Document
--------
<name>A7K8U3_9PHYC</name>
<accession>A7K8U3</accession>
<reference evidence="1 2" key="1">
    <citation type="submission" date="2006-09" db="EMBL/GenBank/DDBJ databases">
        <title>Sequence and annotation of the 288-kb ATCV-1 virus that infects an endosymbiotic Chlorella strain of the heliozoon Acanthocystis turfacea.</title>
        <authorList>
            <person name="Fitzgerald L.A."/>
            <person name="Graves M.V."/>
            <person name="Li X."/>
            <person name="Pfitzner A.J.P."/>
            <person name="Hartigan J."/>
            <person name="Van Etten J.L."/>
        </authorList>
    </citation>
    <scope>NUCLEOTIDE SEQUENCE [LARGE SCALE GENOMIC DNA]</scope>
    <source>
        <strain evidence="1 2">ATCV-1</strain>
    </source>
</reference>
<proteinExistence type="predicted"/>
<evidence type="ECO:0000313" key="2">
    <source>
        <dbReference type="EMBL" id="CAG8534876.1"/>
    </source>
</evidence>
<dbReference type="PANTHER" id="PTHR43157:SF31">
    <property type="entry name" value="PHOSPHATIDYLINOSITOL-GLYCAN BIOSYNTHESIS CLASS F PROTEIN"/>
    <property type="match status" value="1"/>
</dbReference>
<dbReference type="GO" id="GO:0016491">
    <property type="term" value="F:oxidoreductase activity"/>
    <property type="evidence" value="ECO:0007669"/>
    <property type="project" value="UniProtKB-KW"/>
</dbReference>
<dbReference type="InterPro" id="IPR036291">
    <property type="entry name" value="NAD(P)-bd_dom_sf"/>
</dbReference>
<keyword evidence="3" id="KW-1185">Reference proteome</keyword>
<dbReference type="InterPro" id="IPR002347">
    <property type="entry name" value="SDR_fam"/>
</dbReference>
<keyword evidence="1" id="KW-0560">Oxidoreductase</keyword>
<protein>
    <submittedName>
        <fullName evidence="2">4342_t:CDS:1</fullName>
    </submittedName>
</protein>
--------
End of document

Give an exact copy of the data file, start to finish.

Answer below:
<name>A7K8U3_9PHYC</name>
<accession>A7K8U3</accession>
<reference evidence="1 2" key="1">
    <citation type="submission" date="2006-09" db="EMBL/GenBank/DDBJ databases">
        <title>Sequence and annotation of the 288-kb ATCV-1 virus that infects an endosymbiotic Chlorella strain of the heliozoon Acanthocystis turfacea.</title>
        <authorList>
            <person name="Fitzgerald L.A."/>
            <person name="Graves M.V."/>
            <person name="Li X."/>
            <person name="Pfitzner A.J.P."/>
            <person name="Hartigan J."/>
            <person name="Van Etten J.L."/>
        </authorList>
    </citation>
    <scope>NUCLEOTIDE SEQUENCE [LARGE SCALE GENOMIC DNA]</scope>
    <source>
        <strain evidence="1 2">ATCV-1</strain>
    </source>
</reference>
<proteinExistence type="predicted"/>
<evidence type="ECO:0000313" key="2">
    <source>
        <dbReference type="EMBL" id="CAG8534876.1"/>
    </source>
</evidence>
<dbReference type="PANTHER" id="PTHR43157:SF31">
    <property type="entry name" value="PHOSPHATIDYLINOSITOL-GLYCAN BIOSYNTHESIS CLASS F PROTEIN"/>
    <property type="match status" value="1"/>
</dbReference>
<dbReference type="GO" id="GO:0016491">
    <property type="term" value="F:oxidoreductase activity"/>
    <property type="evidence" value="ECO:0007669"/>
    <property type="project" value="UniProtKB-KW"/>
</dbReference>
<dbReference type="InterPro" id="IPR036291">
    <property type="entry name" value="NAD(P)-bd_dom_sf"/>
</dbReference>
<keyword evidence="3" id="KW-1185">Reference proteome</keyword>
<dbReference type="InterPro" id="IPR002347">
    <property type="entry name" value="SDR_fam"/>
</dbReference>
<keyword evidence="1" id="KW-0560">Oxidoreductase</keyword>
<protein>
    <submittedName>
        <fullName evidence="2">4342_t:CDS:1</fullName>
    </submittedName>
</protein>